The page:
I have a huge heart for people that are hurting. Sometimes, I have more empathy than I can handle. The things I’ve seen in my life have filtered my love, though. Sadly, to the point of cynicism and mistrust in some cases.

Take last night, for example. My friend signed up to serve a meal at the Downtown Denver Rescue Mission and asked for some volunteers to go with her. Of course, given my love for people and serving others, I jumped at the chance. Concern began on the drive down there, wondering what I’d do with my purse. I couldn’t bring it with me. It’s a temptation to some of *them*. What would I do, hide it somewhere to be found or keep it on me to be stolen and traded for crack? (I mean, I should know… when I was a teenage runaway, living on the streets and smoking crack, I did the same thing with someone’s stolen purse and someone’s stolen wallet.) The other ladies I was with, were going to put their purses in the trunk. In my mind, that’s perfect for any schemers to see, plan and steal. So, I shoved mine under the driver’s seat. If someone was planning to break into the trunk and grab the purses, they’d most likely not be searching the rest of the car. (Grab and go.) So began my fear and anxiety. Walking toward the Rescue Mission, my reconnaissance mentality kicked on, making sure to have a clear head and my surroundings in check. After signing in, we walked downstairs and as soon as that door swung open and I had a view of faces, it flipped on. As if it was second nature and without a flinch, I removed my wedding ring, casually pushed it into my pocket and (knowing I was now “available”) I moved the ring from my right index finger onto my left ring finger. Not a flinch or facial expression. Dear God. That mentality was as crystal clear as if it was all yesterday. For the rest of the night, I wasn’t my usual self. No joking around, nearly no laughter. I kept eye contact to a minimum and if necessary, extremely quick and unemotional. I was in survival mode and I’m sure it showed. But I didn’t give a shit. I came there to do a job. A job I was still very determined to fulfill and very grateful being given an opportunity to help others even if I was surrounded by 80 homeless men, most likely all with mental issues and drug addictions. I wasn’t there to make any friends. The girl I came with was laughing and carrying conversations with some of the guys and I couldn’t help but look at her with sympathy. She had no idea that she was most likely a game to them. The *easiest* women were the targets, the first victims. I know this from experience. Could every single homeless man that we served last night, all 80 of them, be innocent, tame and pure in heart? Sure, it’s a possibility. But I’ve *lived* what homelessness and drugs can do to a human being. Knowing what I know, I wasn’t about to let my guard down until we were back in the car and on the way back home.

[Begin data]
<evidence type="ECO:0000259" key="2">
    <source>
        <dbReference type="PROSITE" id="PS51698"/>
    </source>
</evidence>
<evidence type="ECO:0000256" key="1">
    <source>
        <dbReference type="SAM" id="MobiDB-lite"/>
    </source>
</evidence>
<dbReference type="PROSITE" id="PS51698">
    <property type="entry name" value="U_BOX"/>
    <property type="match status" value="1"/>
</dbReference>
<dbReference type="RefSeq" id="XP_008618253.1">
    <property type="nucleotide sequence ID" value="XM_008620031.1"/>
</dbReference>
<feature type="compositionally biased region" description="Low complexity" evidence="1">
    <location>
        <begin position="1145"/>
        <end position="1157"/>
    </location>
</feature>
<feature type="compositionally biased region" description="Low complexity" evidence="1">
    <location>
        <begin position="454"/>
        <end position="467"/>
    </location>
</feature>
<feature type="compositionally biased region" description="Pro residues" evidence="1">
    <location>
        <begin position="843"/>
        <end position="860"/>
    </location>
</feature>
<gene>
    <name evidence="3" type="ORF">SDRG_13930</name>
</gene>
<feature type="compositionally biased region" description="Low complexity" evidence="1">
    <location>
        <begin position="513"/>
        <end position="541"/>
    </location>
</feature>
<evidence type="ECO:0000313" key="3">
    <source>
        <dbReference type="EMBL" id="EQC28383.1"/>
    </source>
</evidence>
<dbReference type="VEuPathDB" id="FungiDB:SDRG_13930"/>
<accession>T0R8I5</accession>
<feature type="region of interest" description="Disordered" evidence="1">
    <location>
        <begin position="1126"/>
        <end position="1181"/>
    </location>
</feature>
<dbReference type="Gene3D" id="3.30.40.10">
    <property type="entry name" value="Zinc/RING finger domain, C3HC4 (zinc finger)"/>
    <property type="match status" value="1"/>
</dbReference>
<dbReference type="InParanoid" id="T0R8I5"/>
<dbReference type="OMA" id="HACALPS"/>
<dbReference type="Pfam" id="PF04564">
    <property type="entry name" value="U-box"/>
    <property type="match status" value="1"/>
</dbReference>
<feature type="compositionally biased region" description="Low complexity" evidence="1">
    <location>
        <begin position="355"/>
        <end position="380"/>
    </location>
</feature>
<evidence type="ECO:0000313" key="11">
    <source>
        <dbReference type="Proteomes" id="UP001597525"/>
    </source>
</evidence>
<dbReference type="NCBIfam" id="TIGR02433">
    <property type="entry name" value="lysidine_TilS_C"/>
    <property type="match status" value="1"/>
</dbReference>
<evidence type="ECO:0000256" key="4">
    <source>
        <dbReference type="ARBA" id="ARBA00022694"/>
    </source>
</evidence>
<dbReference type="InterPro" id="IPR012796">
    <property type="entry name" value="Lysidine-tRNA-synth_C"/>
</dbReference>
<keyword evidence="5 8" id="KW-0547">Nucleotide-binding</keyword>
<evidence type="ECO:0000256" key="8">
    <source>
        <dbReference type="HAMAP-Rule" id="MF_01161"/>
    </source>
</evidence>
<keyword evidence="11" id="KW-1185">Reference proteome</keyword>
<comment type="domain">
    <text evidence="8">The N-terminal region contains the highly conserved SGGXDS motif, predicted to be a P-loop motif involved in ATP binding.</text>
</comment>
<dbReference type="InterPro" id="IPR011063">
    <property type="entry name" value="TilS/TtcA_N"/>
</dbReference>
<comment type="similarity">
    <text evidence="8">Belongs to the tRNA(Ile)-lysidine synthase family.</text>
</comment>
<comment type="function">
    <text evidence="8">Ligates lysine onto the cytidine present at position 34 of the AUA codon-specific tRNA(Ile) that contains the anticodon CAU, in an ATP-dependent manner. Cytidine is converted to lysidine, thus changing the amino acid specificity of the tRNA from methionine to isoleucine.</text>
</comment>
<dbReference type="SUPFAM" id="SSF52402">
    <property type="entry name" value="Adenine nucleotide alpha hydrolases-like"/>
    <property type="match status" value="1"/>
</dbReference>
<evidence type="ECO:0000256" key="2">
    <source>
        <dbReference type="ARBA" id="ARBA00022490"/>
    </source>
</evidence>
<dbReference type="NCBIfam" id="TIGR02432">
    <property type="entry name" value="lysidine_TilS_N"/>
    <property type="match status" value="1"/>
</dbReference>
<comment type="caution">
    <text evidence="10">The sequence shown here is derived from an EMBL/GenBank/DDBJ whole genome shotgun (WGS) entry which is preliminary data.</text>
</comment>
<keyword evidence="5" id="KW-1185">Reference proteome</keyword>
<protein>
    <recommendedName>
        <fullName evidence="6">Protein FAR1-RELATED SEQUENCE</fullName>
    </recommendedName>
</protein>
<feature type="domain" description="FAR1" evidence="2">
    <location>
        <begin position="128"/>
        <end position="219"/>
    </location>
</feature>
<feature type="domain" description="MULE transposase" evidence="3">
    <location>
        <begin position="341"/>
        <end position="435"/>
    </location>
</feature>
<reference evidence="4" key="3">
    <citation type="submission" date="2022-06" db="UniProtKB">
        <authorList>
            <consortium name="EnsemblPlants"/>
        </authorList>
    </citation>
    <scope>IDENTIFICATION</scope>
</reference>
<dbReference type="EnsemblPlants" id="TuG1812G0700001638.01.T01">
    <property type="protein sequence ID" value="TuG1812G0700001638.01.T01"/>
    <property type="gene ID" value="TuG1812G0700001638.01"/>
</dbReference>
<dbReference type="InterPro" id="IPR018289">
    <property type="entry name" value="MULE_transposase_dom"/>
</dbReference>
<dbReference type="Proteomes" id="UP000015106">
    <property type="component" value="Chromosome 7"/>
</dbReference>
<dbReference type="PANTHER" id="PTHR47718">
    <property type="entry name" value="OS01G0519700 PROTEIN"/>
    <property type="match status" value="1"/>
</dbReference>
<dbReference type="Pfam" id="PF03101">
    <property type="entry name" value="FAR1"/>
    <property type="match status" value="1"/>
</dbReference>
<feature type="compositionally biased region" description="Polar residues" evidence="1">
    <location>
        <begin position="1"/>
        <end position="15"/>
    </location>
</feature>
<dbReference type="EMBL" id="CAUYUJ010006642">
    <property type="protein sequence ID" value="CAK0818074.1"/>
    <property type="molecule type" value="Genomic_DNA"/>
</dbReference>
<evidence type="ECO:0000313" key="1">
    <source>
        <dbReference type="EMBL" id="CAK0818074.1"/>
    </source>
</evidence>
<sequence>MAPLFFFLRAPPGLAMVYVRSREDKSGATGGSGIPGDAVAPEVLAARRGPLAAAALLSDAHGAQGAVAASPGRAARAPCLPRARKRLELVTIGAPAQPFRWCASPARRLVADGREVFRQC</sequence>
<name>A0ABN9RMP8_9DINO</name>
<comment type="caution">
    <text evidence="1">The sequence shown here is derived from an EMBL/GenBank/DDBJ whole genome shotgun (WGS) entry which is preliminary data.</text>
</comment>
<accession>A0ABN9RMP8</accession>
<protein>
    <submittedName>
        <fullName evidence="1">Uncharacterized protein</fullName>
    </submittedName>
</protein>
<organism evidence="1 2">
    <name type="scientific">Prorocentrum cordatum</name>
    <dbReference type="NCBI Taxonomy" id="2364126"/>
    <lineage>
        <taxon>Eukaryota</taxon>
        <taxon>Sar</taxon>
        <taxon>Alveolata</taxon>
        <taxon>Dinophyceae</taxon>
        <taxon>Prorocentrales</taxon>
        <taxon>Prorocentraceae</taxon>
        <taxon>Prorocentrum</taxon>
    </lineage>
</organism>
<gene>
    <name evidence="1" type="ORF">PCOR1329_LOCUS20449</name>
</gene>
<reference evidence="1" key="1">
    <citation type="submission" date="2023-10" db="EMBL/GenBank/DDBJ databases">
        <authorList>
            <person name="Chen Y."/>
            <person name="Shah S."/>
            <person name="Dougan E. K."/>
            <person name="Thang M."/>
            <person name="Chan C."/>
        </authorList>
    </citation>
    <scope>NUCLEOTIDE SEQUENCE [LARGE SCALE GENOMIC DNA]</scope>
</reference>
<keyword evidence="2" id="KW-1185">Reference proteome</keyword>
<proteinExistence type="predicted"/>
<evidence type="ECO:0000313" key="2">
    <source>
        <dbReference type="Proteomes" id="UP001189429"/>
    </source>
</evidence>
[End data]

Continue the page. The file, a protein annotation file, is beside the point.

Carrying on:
I accomplished my tasks with fervor and effectiveness. I slightly smiled and gave lots of “you’re welcome” and “thank you” responses. But last night taught me how much my past is still with me. When we left the building, there were people smoking crack about 50 feet from me. It was a very strange feeling to want to run away from them as fast and as far as possible BUT I also wanted to walk up to them and just chill out and hear their stories and show them that joy and peace was possible, without drugs.

Fear and love/passion do strange things to the human heart. I feel like I overcame something last night. Something I never knew existed. I’m hoping that the more I serve in this environment, the more trust I’ll gain to replace my fear. I’ll be back to do this again in a couple of weeks and I can’t wait.